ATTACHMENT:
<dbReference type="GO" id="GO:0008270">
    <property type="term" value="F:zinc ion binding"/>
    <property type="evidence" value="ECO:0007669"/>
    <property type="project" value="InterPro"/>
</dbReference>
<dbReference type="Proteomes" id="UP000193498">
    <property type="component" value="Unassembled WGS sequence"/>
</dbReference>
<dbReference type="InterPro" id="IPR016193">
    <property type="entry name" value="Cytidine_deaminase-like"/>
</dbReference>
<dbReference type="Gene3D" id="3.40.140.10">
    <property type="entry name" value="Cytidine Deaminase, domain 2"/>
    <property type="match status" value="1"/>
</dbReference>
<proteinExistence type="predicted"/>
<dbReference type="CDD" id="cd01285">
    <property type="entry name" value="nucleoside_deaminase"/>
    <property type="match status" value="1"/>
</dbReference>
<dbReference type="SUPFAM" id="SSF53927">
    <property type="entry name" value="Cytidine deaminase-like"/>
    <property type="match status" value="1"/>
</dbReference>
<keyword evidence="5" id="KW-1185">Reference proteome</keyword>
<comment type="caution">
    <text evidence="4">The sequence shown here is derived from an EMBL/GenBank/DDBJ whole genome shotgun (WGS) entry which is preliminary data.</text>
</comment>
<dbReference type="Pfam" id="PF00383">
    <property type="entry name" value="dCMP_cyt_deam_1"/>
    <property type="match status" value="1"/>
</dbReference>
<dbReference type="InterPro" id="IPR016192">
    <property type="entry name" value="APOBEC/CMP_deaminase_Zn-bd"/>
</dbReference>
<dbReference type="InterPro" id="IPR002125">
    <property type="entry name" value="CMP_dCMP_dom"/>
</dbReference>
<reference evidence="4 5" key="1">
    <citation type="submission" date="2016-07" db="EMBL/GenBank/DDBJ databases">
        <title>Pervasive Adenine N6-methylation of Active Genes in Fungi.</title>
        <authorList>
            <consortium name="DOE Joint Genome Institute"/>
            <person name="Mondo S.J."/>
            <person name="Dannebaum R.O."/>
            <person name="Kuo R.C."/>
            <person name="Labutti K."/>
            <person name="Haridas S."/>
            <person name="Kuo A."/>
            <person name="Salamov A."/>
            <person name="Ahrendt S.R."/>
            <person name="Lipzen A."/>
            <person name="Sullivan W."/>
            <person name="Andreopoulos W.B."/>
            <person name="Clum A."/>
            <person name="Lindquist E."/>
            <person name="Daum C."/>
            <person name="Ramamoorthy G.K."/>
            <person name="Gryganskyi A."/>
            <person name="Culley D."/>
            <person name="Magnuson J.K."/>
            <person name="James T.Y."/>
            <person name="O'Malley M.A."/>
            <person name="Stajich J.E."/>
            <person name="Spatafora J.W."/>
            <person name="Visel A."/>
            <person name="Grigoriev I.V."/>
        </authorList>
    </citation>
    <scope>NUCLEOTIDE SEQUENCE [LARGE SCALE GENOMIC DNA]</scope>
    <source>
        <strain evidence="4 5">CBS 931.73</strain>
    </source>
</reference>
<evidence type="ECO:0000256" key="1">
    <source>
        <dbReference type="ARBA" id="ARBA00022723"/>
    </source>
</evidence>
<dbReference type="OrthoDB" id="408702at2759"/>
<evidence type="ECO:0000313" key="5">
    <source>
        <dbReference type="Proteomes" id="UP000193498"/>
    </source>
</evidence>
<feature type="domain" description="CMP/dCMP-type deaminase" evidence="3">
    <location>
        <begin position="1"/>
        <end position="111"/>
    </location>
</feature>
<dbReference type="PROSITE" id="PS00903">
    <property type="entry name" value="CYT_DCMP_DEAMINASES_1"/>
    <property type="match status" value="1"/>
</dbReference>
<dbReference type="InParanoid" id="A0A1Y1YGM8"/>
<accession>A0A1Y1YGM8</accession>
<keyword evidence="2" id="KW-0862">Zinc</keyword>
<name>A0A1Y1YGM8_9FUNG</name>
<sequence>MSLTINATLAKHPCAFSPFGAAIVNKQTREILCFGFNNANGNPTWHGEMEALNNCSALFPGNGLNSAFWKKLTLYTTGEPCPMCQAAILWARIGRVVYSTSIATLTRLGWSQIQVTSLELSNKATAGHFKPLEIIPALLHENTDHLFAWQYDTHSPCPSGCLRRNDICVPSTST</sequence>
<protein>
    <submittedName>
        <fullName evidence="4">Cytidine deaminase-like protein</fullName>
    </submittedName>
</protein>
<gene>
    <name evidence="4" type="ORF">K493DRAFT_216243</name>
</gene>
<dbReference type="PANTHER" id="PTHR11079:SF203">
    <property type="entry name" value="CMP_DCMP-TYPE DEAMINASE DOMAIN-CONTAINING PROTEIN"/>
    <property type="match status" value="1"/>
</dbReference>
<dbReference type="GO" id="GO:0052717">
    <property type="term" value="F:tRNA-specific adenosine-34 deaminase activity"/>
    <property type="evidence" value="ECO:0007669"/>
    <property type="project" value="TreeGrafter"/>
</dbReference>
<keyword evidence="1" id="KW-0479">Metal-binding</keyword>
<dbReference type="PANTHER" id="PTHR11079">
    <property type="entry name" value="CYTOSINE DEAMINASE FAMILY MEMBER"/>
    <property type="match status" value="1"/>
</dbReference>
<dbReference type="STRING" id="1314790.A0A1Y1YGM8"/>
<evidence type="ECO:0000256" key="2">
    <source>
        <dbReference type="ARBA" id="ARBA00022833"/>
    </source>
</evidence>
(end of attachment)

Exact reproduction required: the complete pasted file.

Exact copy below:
<dbReference type="GO" id="GO:0008270">
    <property type="term" value="F:zinc ion binding"/>
    <property type="evidence" value="ECO:0007669"/>
    <property type="project" value="InterPro"/>
</dbReference>
<dbReference type="Proteomes" id="UP000193498">
    <property type="component" value="Unassembled WGS sequence"/>
</dbReference>
<dbReference type="InterPro" id="IPR016193">
    <property type="entry name" value="Cytidine_deaminase-like"/>
</dbReference>
<dbReference type="Gene3D" id="3.40.140.10">
    <property type="entry name" value="Cytidine Deaminase, domain 2"/>
    <property type="match status" value="1"/>
</dbReference>
<proteinExistence type="predicted"/>
<dbReference type="CDD" id="cd01285">
    <property type="entry name" value="nucleoside_deaminase"/>
    <property type="match status" value="1"/>
</dbReference>
<dbReference type="SUPFAM" id="SSF53927">
    <property type="entry name" value="Cytidine deaminase-like"/>
    <property type="match status" value="1"/>
</dbReference>
<keyword evidence="5" id="KW-1185">Reference proteome</keyword>
<comment type="caution">
    <text evidence="4">The sequence shown here is derived from an EMBL/GenBank/DDBJ whole genome shotgun (WGS) entry which is preliminary data.</text>
</comment>
<dbReference type="Pfam" id="PF00383">
    <property type="entry name" value="dCMP_cyt_deam_1"/>
    <property type="match status" value="1"/>
</dbReference>
<dbReference type="InterPro" id="IPR016192">
    <property type="entry name" value="APOBEC/CMP_deaminase_Zn-bd"/>
</dbReference>
<dbReference type="InterPro" id="IPR002125">
    <property type="entry name" value="CMP_dCMP_dom"/>
</dbReference>
<reference evidence="4 5" key="1">
    <citation type="submission" date="2016-07" db="EMBL/GenBank/DDBJ databases">
        <title>Pervasive Adenine N6-methylation of Active Genes in Fungi.</title>
        <authorList>
            <consortium name="DOE Joint Genome Institute"/>
            <person name="Mondo S.J."/>
            <person name="Dannebaum R.O."/>
            <person name="Kuo R.C."/>
            <person name="Labutti K."/>
            <person name="Haridas S."/>
            <person name="Kuo A."/>
            <person name="Salamov A."/>
            <person name="Ahrendt S.R."/>
            <person name="Lipzen A."/>
            <person name="Sullivan W."/>
            <person name="Andreopoulos W.B."/>
            <person name="Clum A."/>
            <person name="Lindquist E."/>
            <person name="Daum C."/>
            <person name="Ramamoorthy G.K."/>
            <person name="Gryganskyi A."/>
            <person name="Culley D."/>
            <person name="Magnuson J.K."/>
            <person name="James T.Y."/>
            <person name="O'Malley M.A."/>
            <person name="Stajich J.E."/>
            <person name="Spatafora J.W."/>
            <person name="Visel A."/>
            <person name="Grigoriev I.V."/>
        </authorList>
    </citation>
    <scope>NUCLEOTIDE SEQUENCE [LARGE SCALE GENOMIC DNA]</scope>
    <source>
        <strain evidence="4 5">CBS 931.73</strain>
    </source>
</reference>
<evidence type="ECO:0000256" key="1">
    <source>
        <dbReference type="ARBA" id="ARBA00022723"/>
    </source>
</evidence>
<dbReference type="OrthoDB" id="408702at2759"/>
<evidence type="ECO:0000313" key="5">
    <source>
        <dbReference type="Proteomes" id="UP000193498"/>
    </source>
</evidence>
<feature type="domain" description="CMP/dCMP-type deaminase" evidence="3">
    <location>
        <begin position="1"/>
        <end position="111"/>
    </location>
</feature>
<dbReference type="PROSITE" id="PS00903">
    <property type="entry name" value="CYT_DCMP_DEAMINASES_1"/>
    <property type="match status" value="1"/>
</dbReference>
<dbReference type="InParanoid" id="A0A1Y1YGM8"/>
<accession>A0A1Y1YGM8</accession>
<keyword evidence="2" id="KW-0862">Zinc</keyword>
<name>A0A1Y1YGM8_9FUNG</name>
<sequence>MSLTINATLAKHPCAFSPFGAAIVNKQTREILCFGFNNANGNPTWHGEMEALNNCSALFPGNGLNSAFWKKLTLYTTGEPCPMCQAAILWARIGRVVYSTSIATLTRLGWSQIQVTSLELSNKATAGHFKPLEIIPALLHENTDHLFAWQYDTHSPCPSGCLRRNDICVPSTST</sequence>
<protein>
    <submittedName>
        <fullName evidence="4">Cytidine deaminase-like protein</fullName>
    </submittedName>
</protein>
<gene>
    <name evidence="4" type="ORF">K493DRAFT_216243</name>
</gene>
<dbReference type="PANTHER" id="PTHR11079:SF203">
    <property type="entry name" value="CMP_DCMP-TYPE DEAMINASE DOMAIN-CONTAINING PROTEIN"/>
    <property type="match status" value="1"/>
</dbReference>
<dbReference type="GO" id="GO:0052717">
    <property type="term" value="F:tRNA-specific adenosine-34 deaminase activity"/>
    <property type="evidence" value="ECO:0007669"/>
    <property type="project" value="TreeGrafter"/>
</dbReference>
<keyword evidence="1" id="KW-0479">Metal-binding</keyword>
<dbReference type="PANTHER" id="PTHR11079">
    <property type="entry name" value="CYTOSINE DEAMINASE FAMILY MEMBER"/>
    <property type="match status" value="1"/>
</dbReference>
<dbReference type="STRING" id="1314790.A0A1Y1YGM8"/>
<evidence type="ECO:0000256" key="2">
    <source>
        <dbReference type="ARBA" id="ARBA00022833"/>
    </source>
</evidence>